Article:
The English Lectures
These are new for 2018 and we have yet to discover how these will be received or whether they will have an impact. Influenced by Twitter and discussed by myself and @daveg5478. We will put on a once monthly aiming high English Literature subject knowledge lecture. Students will sign up and it is open to all students, but aimed at achieving the highest grades. They will be 45 minute lectures with 15 minutes for questions at the end. This is very new so watch this space.
To challenge and engage and offer something different to what we have time to cover in the class. We will record these lectures as podcasts to upload to our Weebly, so again if someone doesn’t have the opportunity to attend they will be able to listen at their own convenience. We hope that these will be well received and useful.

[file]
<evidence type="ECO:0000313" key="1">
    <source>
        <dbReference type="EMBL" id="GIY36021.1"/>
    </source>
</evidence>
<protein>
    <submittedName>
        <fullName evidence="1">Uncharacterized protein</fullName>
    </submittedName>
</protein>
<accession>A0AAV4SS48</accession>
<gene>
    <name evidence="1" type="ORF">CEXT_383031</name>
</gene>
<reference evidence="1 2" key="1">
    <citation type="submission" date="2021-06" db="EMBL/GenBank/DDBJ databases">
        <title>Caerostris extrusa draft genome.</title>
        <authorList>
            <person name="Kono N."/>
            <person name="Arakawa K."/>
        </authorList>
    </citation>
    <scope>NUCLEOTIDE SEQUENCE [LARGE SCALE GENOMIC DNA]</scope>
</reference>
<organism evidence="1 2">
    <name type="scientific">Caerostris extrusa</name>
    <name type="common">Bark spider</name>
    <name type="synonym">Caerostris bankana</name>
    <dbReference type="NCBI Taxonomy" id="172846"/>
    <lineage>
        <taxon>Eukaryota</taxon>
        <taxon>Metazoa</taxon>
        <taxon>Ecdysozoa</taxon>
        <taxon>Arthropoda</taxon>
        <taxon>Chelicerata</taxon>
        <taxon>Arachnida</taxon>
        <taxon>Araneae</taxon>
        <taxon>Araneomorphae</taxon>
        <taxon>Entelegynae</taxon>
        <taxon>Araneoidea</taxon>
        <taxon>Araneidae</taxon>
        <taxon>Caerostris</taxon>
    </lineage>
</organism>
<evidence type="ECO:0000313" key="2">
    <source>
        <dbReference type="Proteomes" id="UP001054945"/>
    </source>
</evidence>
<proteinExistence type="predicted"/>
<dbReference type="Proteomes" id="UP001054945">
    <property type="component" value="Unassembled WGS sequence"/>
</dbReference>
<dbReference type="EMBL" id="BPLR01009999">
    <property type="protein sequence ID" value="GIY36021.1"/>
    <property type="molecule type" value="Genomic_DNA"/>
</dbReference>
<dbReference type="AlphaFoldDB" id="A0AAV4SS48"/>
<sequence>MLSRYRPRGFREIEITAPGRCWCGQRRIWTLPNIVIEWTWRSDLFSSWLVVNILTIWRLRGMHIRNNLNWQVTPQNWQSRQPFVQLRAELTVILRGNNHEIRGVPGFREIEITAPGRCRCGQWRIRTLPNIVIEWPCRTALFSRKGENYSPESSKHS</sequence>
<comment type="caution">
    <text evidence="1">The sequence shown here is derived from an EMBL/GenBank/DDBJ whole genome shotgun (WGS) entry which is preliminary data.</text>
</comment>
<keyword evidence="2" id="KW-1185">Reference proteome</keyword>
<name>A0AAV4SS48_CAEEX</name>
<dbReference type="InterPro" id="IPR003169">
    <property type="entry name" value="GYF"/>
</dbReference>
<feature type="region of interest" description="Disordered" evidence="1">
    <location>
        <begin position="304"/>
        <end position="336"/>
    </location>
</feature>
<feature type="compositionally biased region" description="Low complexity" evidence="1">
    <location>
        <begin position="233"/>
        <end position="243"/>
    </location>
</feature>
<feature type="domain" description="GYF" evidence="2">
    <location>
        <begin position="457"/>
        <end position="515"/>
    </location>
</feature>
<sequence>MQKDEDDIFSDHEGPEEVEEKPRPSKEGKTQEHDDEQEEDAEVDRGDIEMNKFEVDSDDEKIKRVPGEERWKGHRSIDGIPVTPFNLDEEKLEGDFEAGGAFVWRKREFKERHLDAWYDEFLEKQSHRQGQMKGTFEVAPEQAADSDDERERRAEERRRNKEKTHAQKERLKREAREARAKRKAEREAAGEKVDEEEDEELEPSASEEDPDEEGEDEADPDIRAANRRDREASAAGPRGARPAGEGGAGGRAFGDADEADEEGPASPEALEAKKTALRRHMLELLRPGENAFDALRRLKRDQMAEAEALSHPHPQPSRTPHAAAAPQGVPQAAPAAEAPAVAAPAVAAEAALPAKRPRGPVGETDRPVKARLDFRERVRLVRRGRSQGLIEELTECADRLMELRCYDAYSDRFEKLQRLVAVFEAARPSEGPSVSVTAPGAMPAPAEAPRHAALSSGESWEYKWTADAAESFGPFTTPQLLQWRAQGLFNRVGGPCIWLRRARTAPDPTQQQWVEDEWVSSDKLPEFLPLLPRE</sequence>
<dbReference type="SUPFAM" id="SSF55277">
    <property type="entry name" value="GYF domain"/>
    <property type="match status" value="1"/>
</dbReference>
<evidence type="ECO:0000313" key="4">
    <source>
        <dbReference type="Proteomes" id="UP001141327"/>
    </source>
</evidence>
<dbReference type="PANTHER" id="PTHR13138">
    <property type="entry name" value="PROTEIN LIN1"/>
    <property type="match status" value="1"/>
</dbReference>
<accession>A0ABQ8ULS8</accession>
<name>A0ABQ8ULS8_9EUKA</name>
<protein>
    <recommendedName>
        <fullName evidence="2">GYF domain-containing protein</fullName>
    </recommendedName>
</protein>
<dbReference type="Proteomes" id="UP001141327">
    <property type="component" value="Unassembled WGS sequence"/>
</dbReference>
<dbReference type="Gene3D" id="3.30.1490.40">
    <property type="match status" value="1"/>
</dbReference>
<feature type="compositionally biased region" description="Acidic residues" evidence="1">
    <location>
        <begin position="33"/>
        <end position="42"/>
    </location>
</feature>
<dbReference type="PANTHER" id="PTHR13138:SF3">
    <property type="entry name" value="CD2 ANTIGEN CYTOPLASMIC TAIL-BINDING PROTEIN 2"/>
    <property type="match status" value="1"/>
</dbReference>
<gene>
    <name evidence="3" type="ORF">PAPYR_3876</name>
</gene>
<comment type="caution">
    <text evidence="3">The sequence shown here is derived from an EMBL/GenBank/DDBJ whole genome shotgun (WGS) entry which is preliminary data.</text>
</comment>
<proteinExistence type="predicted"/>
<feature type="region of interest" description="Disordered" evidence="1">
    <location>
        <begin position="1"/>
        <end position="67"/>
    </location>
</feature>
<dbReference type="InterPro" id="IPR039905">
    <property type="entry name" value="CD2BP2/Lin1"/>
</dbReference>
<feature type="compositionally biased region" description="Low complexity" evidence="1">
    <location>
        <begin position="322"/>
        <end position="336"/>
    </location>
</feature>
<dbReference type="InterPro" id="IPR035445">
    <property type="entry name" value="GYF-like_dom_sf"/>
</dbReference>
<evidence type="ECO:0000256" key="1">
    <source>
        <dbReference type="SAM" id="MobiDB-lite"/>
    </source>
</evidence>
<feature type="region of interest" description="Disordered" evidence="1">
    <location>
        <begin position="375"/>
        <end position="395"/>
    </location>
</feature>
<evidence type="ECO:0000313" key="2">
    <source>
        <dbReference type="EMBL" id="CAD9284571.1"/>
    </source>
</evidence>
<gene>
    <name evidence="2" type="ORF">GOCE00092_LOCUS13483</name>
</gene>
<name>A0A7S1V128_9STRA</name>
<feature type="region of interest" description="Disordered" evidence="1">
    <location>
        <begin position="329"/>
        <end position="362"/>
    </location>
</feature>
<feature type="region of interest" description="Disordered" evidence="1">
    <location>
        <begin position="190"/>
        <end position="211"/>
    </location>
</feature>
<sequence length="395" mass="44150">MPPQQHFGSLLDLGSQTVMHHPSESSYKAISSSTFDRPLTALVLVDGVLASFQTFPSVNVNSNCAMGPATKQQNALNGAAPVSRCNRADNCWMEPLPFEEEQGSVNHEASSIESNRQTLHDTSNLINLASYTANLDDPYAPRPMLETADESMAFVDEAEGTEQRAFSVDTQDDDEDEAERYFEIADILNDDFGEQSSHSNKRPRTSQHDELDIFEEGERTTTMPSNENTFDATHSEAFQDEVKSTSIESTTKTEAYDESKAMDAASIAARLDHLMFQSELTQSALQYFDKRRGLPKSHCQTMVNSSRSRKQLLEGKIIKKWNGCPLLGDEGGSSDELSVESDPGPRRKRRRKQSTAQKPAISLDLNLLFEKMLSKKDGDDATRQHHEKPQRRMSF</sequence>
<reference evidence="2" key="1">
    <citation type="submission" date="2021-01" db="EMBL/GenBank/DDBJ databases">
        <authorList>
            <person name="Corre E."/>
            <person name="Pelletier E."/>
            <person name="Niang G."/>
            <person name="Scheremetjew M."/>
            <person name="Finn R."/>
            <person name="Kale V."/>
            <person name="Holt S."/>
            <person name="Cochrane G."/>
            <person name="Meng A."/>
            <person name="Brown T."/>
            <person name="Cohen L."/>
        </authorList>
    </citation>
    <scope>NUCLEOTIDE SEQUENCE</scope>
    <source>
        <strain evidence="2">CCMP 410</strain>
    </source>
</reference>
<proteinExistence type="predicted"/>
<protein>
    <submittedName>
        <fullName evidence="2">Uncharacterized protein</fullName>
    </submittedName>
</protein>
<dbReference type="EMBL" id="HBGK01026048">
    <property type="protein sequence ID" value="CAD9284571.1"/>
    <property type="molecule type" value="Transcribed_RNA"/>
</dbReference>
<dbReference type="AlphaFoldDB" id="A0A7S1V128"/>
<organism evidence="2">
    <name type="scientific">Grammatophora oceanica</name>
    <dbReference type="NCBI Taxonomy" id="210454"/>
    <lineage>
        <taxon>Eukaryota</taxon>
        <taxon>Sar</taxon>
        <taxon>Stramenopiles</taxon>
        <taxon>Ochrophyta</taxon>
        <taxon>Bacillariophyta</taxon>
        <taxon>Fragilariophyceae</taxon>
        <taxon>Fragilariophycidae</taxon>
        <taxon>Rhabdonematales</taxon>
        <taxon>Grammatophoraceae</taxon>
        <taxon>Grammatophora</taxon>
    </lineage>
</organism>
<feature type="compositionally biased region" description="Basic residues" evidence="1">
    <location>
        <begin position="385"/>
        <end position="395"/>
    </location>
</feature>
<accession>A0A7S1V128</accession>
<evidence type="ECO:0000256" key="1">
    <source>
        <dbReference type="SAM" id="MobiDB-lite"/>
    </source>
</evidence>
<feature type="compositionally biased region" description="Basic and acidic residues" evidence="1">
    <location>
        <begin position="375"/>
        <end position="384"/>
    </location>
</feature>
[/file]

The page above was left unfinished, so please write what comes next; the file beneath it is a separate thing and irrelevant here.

Hopefully, this is interesting and gives a little insight into some of the ways we encourage our students to revise, to engage with resources that they have and to encourage them to continually work hard and independently. As I said at the top this is what seems to work in our context and some of the ideas may transfer or already be embedded.